Item description for Isaiah (Old Testament Library) by Brevard S. Childs...
Overview In this addition to the critically acclaimed "The Old Testament Library", internationally renowned scholar Brevard Childs writes on what arguably is the Old Testament's most important theological book. Childs furnishes a fresh translation from the original Hebrew and discusses questions of text, linguistics, historical background and literary architecture. He also presents a theological interpretation of the text.
In this important addition to the Old Testament Library, now available in a new casebound edition, renowned scholar Brevard Childs writes on the Old Testament's most important theological book. He furnishes a fresh translation from the Hebrew and discusses questions of text, philology, historical background, and literary architecture, and then proceeds with a critically informed, theological interpretation of the text.
The Old Testament Library provides fresh and authoritative treatments of important aspects of Old Testament study through commentaries and general surveys. The contributors are scholars of international standing.
Citations And Professional Reviews Isaiah (Old Testament Library) by Brevard S. Childs has been reviewed by professional book reviewers and journalists at the following establishments -
Christian Century - 12/05/2001 page 22
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Studio: Westminster John Knox Press
Est. Packaging Dimensions: Length: 9.14" Width: 6.1" Height: 1.95" Weight: 1.9 lbs.
Release Date Jun 7, 2013
Publisher Westminster John Knox Press
Series Old Testament Library
ISBN 0664221432 ISBN13 9780664221430
Availability 0 units.
More About Brevard S. Childs
Brevard S. Childs (1923-2007) was Sterling Professor Emeritus of Divinity at Yale Divinity School. Among his many books are Biblical Theology in Crisis, Introduction to the Old Testament as Scripture, The New Testament as Canon, Old Testament Theology in a Canonical Context, and Biblical Theology of the Old and New Testament.
Reviews - What do customers think about Isaiah (Old Testament Library)?
not worth a **** Oct 9, 2007
The book imo is infiltrated with some nasty new age thoughts. For example does not even understand the importance or rendering the Hebrew word helel, which should be translated Lucifer in Isaiah 14:12. The change in new versions of the bible does not spring from the Hebrew language but, from the new age 'theology' of editors like this guy. Imo the book is just another link in the chain to massive misunderstanding. The whole point of 14 was to describe Lucifer's descent to hell. And, he missed the boat. I returned the book. itisamystery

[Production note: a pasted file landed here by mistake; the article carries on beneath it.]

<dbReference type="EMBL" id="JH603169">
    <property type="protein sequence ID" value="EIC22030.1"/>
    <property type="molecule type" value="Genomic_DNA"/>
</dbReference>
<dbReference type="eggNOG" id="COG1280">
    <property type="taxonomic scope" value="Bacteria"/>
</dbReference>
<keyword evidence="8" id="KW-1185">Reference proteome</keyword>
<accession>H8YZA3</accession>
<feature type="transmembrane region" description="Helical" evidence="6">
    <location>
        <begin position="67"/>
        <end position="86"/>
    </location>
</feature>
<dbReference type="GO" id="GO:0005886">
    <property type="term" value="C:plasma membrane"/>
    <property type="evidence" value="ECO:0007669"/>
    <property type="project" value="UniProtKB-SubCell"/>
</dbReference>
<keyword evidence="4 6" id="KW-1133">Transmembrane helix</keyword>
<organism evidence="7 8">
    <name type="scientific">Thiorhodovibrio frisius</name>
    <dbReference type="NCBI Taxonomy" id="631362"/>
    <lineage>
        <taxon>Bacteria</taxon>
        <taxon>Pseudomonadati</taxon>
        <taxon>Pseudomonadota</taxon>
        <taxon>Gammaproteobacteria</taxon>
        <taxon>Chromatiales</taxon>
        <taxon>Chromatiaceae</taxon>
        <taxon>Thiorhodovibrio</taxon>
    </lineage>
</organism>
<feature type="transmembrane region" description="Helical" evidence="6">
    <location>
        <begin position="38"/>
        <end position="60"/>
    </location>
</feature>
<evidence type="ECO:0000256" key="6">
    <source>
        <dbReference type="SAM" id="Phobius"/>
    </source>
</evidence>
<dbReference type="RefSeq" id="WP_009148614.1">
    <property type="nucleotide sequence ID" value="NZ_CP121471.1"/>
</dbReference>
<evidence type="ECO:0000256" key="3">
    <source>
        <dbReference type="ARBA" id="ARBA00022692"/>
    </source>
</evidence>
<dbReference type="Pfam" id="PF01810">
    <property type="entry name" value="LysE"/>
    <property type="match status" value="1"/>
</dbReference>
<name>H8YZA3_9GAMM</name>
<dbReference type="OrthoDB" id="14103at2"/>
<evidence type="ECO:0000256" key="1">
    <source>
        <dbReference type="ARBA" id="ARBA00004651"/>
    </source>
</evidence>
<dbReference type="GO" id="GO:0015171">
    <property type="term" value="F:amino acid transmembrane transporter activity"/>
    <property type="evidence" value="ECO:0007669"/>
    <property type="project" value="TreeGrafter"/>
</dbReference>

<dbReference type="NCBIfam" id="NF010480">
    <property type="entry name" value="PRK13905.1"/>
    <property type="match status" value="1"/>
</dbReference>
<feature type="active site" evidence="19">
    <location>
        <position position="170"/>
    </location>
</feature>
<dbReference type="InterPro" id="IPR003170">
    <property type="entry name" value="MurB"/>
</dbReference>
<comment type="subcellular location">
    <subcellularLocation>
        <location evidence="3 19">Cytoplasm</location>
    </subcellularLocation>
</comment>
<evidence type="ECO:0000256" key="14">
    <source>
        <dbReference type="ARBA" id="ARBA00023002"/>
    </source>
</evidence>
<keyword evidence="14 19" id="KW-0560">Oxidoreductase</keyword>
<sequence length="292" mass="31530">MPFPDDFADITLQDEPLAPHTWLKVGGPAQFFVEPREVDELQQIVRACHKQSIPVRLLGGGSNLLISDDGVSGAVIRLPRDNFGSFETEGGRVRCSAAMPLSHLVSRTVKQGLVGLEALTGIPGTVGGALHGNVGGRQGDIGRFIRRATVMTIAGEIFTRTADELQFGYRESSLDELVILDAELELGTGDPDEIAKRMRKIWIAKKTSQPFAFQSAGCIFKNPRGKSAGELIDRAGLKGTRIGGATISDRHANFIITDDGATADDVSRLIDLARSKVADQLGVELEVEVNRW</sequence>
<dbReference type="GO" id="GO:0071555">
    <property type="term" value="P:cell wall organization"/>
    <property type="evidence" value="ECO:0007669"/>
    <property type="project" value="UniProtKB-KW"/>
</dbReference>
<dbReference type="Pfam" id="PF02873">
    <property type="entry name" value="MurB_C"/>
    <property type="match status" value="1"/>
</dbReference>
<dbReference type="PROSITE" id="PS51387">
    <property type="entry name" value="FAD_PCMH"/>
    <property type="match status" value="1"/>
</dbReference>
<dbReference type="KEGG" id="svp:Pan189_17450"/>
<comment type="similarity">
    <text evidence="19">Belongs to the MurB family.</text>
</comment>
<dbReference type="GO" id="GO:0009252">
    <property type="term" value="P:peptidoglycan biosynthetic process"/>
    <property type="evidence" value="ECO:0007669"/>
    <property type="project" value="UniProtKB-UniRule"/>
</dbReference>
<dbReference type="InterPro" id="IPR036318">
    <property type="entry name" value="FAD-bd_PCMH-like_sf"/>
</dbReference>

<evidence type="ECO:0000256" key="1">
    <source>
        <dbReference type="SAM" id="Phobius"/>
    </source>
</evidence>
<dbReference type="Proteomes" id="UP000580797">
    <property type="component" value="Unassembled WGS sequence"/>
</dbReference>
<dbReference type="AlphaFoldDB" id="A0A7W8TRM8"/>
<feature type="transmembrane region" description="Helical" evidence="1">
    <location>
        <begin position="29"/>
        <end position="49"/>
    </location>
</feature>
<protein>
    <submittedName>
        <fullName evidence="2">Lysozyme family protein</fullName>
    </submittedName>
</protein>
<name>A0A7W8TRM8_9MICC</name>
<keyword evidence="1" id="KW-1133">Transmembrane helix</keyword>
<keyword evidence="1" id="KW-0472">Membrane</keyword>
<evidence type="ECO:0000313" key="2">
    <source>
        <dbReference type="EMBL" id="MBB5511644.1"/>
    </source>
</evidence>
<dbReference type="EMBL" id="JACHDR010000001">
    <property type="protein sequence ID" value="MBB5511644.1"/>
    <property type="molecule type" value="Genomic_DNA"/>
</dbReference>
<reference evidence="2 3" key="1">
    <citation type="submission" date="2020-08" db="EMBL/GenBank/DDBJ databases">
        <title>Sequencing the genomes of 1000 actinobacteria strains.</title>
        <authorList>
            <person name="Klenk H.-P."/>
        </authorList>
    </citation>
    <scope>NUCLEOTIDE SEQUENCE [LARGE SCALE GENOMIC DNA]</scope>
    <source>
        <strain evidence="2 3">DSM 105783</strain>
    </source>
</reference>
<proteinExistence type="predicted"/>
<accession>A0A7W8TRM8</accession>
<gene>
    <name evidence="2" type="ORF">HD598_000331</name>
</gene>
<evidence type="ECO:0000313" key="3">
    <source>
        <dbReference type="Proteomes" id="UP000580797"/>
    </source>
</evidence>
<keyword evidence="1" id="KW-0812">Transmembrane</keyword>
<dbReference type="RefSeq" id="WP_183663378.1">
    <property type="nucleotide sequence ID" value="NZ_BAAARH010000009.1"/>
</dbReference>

AmoderATE,INCISIVE LOOK INSIDE THE MIND OF A MAJOR PROPHET Apr 7, 2007
Replacement for Kaiser and Westermann. Canonical approach, especially literary features, theology, history of interpretation. Childs (whose introduction is unsurprisingly short in view of his contention that the final reading of Isaiah is that which is to be regarded as authoritative), does a far better job of consistently engaging critical scholars than Oswalt The Book of Isaiah: Chapters 40-66 (New International Commentary on the Old Testament) over the course of his exposition.
The Best Single Volume Commentary on Isaiah Nov 14, 2006
Brevard Childs packs a wealth of information into this 550 page commentary. He sees Isaiah as a work which was lovingly composed by Isaiah and his followers down through the years. He has an excellent grasp of the theological message of the book, and he is very astute at seeing how chapters 34-35 prepare us for the division between Isaiah 1-39 and 40-66.
Childs also makes many helpful comments on the text itself, giving strong arguments for his interpretations (cf. his excellent discussion on the tested stone of Isaiah 28:16). If I could only use one commentary on Isaiah, this one would be it, although it is kind of expensive at $60. You may want to check to see if you can get it for less.
Rev. Marc Axelrod
A Solid Commentary on Isaiah Mar 20, 2006
I am something of a neophyte to Isaiah studies so I lack extensive knowledge about the commentary market for Isaiah. But Childs' commentary must rank near the top. As commentaries go, Childs' volume is very accessible and concise, that is for a commentary on Isaiah 1-66!
Anyone who is familiar with Childs' previous and extensive body of work can expect more of the same. His interests in theological exegesis and so-called canonical criticism charactise this volume and make it especially suited for those who want a commentary on Isaiah, not a commentary on commentaries on Isaiah, although Childs of course does interact with secondary literature where necessary.
Childs' volume on Isaiah is certainly one which all will find helpful, from student to pastor to scholar. One might wish to supplement Childs' volume with the commentaries by Blenkinsopp (AB) and Oswalt (NICOT).
A lot in a small compass Jul 24, 2001
There has been so much written about the Book of Isaiah that it would take a huge, multi-volume work to do justice to it all. This book cannot do so, but it does cover a surprising amount, though at the cost of being too concise for easy readability. He includes everything from textual criticism to his controversial canonical criticism (see his book "Introduction to the Old Testament As Scripture"). The latter means, in this case, that he does not deny that the book can be split into Isaiahs 1, 2 and 3 but he dismisses it as irrelevant and concentrates on the book as part of scripture. Someone making a detailed study of Isaiah would want several commentaries, of which this should be one. Someone wanting a more modest library with only one commentary on Isaiah could do worse than choose this one.